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U.S. DEPARTURE FROM BERLIN CLOSES BOOK ON COLD WAR

A handful of American, British and French troops pulled out of Berlin this week, leaving the German city without foreign troops stationed on its soil for the first time since the end of World War II.

The withdrawal was a symbolic gesture reflecting a reality that has existed since 1990 when the infamous Berlin Wall came down and a divided Germany was unified into a single nation once again - an unexpected and astonishing development matched only by the subsequent collapse of the Soviet Union.Yet with their departure, the Western allies also made history. They removed the last traces of World War II in Europe and also closed the book on the Cold War that had swirled around Berlin for a half-century.

The departing Western allies received a fond farewell in 10 hours of celebrations in the center of Berlin. Rather than occupiers, they have been friends and liberators who - among other things - helped keep the isolated and divided city alive with a massive airlift during a year-long Soviet blockade in 1948-49.

Russian troops pulled out of Berlin and the rest of former East Germany last week in separate ceremonies. The Russian departure was polite, but the Germans over the years always saw the Soviets as totalitarian occupiers, not as friends. German authorities insisted the Russian withdrawal be done separately from that of the Western allies.

During the Cold War years, some 13,000 U.S. troops were stationed in Berlin, a city-island 100 miles deep inside East Germany and surrounded by 340,000 Soviet troops. They could hardly defend Berlin under the circumstances, but their presence meant war with the United States if they were attacked.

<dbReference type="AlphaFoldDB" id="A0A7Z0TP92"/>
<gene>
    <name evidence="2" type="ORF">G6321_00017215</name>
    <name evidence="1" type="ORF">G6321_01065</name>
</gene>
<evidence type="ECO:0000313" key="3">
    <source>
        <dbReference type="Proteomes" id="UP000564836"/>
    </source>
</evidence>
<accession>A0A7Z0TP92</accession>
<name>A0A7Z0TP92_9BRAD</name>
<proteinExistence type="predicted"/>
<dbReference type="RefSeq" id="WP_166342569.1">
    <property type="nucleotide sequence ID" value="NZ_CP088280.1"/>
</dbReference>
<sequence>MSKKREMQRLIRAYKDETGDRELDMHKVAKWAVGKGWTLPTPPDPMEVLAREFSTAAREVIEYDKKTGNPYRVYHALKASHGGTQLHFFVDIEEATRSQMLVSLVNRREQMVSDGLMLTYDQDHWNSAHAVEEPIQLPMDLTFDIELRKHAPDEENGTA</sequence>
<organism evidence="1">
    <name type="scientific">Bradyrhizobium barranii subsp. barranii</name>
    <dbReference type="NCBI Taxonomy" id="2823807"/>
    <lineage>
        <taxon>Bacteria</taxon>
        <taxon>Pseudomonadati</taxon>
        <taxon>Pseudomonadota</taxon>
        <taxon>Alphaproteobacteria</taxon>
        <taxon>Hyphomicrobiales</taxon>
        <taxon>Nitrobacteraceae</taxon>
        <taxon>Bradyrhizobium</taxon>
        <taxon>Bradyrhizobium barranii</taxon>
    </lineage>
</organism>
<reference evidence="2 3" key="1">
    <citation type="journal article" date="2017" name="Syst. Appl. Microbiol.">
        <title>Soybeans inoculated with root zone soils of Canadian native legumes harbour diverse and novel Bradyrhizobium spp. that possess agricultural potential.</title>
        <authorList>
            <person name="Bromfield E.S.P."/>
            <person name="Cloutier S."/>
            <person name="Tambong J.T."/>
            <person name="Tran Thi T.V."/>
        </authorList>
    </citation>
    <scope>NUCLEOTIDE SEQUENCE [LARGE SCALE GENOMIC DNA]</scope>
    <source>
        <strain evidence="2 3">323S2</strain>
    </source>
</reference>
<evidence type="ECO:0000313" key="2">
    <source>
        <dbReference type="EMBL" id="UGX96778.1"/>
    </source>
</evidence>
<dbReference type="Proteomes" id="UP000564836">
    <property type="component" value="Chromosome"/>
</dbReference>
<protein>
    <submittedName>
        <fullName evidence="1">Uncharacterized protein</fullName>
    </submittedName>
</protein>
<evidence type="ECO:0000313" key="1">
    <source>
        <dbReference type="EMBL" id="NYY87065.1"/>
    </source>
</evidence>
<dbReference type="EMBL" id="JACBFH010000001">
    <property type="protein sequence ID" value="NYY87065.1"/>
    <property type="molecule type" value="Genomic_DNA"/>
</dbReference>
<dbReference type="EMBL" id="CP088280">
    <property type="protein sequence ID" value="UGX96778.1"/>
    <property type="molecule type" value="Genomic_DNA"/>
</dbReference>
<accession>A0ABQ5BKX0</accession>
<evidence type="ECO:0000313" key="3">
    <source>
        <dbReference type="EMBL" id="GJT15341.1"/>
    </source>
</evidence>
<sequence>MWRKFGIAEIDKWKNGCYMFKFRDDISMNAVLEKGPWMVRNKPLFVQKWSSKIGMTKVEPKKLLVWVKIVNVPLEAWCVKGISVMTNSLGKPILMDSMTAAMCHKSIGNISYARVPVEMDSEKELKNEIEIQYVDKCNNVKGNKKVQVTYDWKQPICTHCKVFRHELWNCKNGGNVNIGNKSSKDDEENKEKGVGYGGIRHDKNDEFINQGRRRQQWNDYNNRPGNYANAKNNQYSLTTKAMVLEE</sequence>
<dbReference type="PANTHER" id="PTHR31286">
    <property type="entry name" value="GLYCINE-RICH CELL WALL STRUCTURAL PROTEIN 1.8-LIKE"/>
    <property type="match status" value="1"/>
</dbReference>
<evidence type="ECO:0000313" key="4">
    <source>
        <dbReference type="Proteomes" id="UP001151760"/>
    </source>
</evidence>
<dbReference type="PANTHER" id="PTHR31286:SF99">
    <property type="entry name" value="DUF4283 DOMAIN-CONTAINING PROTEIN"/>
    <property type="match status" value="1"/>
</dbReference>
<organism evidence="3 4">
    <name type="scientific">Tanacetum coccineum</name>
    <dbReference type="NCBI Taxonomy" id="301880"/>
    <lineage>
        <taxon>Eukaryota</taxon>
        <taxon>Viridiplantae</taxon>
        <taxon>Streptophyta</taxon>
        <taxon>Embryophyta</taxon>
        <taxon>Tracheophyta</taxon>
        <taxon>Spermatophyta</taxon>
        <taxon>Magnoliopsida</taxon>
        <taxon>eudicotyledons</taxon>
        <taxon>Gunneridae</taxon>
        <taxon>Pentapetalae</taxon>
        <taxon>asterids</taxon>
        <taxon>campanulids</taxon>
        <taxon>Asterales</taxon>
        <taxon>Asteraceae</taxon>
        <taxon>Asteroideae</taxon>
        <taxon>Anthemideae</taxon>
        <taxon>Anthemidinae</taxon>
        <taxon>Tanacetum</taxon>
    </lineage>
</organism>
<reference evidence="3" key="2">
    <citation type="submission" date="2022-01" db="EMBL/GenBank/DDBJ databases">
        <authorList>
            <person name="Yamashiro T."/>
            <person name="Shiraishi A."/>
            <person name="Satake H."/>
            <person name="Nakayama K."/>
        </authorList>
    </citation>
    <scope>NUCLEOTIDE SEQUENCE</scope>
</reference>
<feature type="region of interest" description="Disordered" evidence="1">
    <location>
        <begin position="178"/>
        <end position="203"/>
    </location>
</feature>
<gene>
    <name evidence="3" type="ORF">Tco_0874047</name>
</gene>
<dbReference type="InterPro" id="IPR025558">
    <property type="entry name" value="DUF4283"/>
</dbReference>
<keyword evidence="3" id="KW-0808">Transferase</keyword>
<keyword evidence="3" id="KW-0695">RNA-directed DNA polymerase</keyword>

Fortunately, it never came to that, although there were many tense moments over the years, particularly the 1948 blockade, a 1953 workers' uprising in East Berlin that was put down by Soviet tanks and the sudden erection of the Berlin Wall in 1961.

Icy relations between the Soviet and Western occupying powers finally began to thaw slightly in the late 1960s. The occupiers settled in a cautious but relatively stable relationship that seemed destined to last as far into the future as anyone dared predict.

But all that is gone now. When Germany was unified in 1990, Berlin essentially was no longer an occupied city. The U.S. Berlin Brigade was deactivated and a pullout began. However, at least some American, British and French troops were asked to stay until the Russians had gone.

At this week's celebration, only 85 members of the Berlin Brigade were still in the city - mostly musicians taking part in the event. Practically all of the soldiers participating in the ceremonies were German.

Unlike the departed Russians, some thousands of U.S. troops remain in Germany and other areas of Europe, but as part of NATO defenses rather than an occupation force.

As the last soldiers leave Berlin, more attention inevitably will have to be paid to the future role of NATO, the justifications for its continued existence and particularly the continued presence of American troops in a markedly different Europe.